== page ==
Florence is the Associate Dean of Teaching and Learning at JCU as well as the Director of JCU’s Academy of Modern Languages. She has been lecturing in French since 2012, bringing her own brand of experience, passion and determination to the role.
She ensures that her students develop not only strong language skills, but the ability to navigate intercultural interactions and experiences. “Our French students are provided with opportunities to develop their intercultural competency,” Florence says. “In particular, our French program challenges cultural hegemony and enables our students to discover that French is also the language of many communities living in the Tropics.”
The program’s FR1001 Foundation French subject is a great example of this Tropics focus. Florence says the subject is best described as the study of Pacific French, allowing students to develop cultural awareness and gain insight into Pacific cultures. “Being able to understand cultural context is critical when it comes to translation,” she says.
For example, if students are reading a text written by a French author from mainland France and they come across the word “Tata”, it is likely that the author is referring to one’s aunt. However, if students were to find the same French word by an author from New Caledonia, it is likely that the author is using the word to say a friendly goodbye.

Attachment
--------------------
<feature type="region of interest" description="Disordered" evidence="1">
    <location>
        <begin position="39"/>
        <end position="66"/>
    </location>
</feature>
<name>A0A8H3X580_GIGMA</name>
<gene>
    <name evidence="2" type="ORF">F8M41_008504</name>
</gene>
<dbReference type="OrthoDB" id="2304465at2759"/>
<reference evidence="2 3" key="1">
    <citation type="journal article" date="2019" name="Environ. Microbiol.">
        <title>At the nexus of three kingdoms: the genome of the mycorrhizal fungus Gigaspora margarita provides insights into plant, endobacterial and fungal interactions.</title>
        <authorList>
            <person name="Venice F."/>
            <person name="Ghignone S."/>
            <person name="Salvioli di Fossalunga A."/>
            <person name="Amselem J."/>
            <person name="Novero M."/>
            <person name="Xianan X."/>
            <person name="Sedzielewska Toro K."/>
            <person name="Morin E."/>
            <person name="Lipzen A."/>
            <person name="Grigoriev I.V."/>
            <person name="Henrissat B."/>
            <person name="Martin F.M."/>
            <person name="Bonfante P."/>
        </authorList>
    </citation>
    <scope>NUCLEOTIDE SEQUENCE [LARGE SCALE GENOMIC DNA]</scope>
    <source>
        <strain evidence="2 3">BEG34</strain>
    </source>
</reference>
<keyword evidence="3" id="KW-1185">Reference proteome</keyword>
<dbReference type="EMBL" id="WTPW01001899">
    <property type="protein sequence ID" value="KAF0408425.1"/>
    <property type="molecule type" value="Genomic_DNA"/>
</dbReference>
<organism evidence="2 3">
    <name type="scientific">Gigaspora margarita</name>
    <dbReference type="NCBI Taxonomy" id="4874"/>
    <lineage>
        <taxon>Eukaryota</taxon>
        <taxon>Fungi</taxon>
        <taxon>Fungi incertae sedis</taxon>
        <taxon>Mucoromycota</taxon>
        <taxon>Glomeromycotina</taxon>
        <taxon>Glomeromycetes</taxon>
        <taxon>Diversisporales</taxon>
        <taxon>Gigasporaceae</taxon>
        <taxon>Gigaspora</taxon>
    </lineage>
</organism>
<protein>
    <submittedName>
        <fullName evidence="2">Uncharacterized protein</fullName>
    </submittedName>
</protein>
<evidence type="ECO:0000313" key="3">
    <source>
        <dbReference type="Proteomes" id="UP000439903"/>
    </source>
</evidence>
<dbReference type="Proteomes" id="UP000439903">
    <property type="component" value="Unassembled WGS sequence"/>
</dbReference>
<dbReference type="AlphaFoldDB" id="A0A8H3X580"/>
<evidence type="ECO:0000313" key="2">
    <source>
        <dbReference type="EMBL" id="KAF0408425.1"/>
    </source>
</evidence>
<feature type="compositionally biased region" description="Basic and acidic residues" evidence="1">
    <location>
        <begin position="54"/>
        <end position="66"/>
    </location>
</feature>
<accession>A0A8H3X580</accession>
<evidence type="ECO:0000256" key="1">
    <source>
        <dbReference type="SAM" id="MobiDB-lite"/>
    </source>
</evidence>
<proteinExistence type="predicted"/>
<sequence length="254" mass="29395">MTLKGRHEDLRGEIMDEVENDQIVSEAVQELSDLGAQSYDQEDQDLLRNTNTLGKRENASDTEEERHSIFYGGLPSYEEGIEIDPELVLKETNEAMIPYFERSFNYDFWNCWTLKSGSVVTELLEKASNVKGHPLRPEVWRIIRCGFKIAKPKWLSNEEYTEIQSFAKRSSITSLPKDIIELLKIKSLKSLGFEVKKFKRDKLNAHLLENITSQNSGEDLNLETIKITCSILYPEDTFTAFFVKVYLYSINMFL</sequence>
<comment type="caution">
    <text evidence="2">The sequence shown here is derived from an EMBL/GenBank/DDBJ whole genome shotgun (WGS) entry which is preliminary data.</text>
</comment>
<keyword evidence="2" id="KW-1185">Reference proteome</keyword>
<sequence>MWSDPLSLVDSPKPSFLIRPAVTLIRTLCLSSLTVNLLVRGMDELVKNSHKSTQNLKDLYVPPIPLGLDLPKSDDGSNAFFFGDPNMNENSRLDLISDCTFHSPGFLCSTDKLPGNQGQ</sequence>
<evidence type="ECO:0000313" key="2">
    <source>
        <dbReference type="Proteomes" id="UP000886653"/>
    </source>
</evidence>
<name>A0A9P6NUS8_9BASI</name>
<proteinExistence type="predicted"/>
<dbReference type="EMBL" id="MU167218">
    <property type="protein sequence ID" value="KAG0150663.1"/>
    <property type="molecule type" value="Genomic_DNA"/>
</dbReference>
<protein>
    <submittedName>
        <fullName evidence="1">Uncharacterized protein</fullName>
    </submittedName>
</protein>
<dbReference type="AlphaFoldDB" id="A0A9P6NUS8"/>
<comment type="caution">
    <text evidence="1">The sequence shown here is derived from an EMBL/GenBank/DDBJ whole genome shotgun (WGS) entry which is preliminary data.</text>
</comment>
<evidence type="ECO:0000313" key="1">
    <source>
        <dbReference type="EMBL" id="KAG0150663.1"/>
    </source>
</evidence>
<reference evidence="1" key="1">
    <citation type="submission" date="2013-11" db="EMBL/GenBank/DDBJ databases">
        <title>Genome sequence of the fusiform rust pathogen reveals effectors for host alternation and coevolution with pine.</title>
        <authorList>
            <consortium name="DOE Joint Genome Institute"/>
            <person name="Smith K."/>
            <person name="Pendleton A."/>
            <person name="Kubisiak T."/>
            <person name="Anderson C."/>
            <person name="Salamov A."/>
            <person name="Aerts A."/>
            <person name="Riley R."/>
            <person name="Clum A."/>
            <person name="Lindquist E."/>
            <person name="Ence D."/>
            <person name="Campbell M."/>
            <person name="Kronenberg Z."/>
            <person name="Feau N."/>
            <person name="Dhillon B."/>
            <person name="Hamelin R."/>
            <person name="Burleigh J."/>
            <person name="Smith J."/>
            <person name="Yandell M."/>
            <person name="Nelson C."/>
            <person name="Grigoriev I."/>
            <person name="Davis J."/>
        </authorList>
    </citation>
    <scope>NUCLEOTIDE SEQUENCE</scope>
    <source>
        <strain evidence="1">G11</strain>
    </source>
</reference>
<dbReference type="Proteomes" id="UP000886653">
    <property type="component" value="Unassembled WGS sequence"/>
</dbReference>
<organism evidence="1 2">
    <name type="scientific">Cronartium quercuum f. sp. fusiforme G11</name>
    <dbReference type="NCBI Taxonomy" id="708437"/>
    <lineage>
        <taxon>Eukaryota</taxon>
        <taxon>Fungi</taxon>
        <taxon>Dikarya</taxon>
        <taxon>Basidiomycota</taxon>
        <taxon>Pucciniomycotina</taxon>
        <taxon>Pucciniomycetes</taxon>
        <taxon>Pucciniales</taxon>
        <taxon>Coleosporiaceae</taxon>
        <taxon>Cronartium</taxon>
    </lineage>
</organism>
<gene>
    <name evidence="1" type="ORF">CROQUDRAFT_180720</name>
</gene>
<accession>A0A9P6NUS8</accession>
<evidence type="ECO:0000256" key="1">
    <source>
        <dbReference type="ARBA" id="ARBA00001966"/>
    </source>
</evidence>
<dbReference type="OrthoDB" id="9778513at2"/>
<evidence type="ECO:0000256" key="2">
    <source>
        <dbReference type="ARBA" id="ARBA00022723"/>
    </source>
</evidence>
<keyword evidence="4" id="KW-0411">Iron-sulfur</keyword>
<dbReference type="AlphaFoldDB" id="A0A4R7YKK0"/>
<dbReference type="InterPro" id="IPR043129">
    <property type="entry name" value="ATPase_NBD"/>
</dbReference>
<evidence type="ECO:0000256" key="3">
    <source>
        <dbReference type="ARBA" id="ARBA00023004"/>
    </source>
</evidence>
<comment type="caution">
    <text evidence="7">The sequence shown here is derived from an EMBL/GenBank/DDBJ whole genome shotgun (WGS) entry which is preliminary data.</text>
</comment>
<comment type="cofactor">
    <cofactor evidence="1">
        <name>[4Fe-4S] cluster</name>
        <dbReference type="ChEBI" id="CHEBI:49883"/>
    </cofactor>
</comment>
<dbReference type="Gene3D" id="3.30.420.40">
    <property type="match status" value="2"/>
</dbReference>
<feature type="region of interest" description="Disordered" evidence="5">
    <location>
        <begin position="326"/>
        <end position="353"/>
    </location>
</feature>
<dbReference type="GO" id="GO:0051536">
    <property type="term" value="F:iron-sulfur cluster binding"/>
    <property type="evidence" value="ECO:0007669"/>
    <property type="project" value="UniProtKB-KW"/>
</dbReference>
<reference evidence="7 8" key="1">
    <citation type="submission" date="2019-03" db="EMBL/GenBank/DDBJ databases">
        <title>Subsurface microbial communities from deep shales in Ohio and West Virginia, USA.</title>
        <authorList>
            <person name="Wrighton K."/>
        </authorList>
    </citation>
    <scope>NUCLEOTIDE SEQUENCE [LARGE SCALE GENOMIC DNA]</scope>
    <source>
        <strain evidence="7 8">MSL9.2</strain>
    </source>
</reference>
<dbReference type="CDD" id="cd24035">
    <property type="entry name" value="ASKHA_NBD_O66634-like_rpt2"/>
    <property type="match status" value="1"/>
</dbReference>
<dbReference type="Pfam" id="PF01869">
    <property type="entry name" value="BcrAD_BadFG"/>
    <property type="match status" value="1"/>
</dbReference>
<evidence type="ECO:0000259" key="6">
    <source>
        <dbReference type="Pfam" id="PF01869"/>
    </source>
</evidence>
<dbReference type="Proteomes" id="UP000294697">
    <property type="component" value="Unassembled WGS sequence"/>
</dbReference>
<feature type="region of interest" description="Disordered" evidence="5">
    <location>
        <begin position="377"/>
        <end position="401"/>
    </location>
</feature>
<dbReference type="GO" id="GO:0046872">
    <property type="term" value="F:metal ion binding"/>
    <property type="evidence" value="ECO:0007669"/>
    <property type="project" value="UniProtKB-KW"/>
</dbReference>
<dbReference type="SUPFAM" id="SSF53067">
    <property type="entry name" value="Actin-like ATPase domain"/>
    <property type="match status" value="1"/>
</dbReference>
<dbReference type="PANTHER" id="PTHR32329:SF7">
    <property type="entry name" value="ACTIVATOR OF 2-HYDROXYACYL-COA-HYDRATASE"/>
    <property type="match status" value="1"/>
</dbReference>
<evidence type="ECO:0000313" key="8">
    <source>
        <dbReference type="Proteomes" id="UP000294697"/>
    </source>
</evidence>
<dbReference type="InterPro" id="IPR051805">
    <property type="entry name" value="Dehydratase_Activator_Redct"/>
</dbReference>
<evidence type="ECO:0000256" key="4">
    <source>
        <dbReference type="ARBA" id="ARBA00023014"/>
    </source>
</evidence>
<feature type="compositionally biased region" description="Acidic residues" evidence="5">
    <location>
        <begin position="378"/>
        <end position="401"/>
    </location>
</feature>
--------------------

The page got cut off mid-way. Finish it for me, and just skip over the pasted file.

“Meaning can easily get lost in translation, even when translating single words,” Florence says.
Florence says most French learners spend time understanding the various transformations that the level of register can have on the language use and its translation. Register refers to the type of French a speaker uses. This includes formal French, informal French, refined French and modern or familiar French.
“French is one of those languages that has an informal and formal way of addressing people,” Florence says. “The grammar will change depending on which register you are speaking in.”
An example is the formal pronoun “vous”, the singular form for “you”. While this is used in formal French, Florence says people in French Polynesia rarely use this pronoun. “However, this does not mean that the person speaking is being less respectful,” she says. “It’s just part of the culture.”